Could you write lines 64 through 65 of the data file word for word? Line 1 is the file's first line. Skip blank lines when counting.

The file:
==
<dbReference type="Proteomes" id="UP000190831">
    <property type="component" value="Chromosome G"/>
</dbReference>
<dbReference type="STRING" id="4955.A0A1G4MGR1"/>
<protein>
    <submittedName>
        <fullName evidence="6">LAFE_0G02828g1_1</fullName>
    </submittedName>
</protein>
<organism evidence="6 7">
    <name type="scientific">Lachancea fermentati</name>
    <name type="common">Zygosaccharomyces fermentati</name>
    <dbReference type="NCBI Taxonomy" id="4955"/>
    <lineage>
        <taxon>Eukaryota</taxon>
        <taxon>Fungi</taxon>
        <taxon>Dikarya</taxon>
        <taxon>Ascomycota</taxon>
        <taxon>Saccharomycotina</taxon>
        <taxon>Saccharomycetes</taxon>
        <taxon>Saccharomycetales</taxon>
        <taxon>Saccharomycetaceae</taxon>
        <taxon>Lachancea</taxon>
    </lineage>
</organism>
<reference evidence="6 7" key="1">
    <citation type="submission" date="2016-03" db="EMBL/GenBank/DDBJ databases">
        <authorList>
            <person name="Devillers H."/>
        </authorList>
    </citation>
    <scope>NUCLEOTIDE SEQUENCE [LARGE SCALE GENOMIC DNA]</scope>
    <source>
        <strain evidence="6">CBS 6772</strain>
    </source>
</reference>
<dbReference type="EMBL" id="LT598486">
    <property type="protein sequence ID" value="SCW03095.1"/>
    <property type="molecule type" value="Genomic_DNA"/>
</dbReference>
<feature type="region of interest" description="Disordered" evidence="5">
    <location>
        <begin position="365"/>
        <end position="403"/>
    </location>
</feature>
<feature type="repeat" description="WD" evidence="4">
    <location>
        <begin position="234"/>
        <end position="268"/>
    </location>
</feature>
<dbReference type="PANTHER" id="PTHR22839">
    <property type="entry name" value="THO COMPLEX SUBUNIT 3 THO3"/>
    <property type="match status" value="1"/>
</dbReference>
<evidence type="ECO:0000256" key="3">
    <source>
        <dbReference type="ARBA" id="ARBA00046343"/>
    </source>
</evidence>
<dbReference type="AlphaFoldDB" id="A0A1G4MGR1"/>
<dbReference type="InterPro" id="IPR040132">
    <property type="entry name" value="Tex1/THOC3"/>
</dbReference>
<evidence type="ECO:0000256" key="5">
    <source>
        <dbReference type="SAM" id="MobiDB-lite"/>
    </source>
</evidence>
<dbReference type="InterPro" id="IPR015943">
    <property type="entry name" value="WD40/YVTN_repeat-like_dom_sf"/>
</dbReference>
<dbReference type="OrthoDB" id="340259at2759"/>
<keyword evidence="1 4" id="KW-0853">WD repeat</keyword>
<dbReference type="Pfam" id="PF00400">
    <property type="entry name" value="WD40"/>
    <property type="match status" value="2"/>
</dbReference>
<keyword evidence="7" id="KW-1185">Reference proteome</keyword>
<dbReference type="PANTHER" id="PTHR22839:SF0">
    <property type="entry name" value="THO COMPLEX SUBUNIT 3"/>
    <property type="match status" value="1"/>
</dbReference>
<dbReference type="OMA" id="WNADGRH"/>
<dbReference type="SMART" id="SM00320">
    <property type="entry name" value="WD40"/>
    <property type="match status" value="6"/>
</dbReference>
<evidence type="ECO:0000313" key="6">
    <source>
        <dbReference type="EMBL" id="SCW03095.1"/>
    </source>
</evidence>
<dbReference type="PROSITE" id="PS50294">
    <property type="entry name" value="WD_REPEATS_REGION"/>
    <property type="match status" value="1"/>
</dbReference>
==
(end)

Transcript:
    <property type="entry name" value="Tex1/THOC3"/>
</dbReference>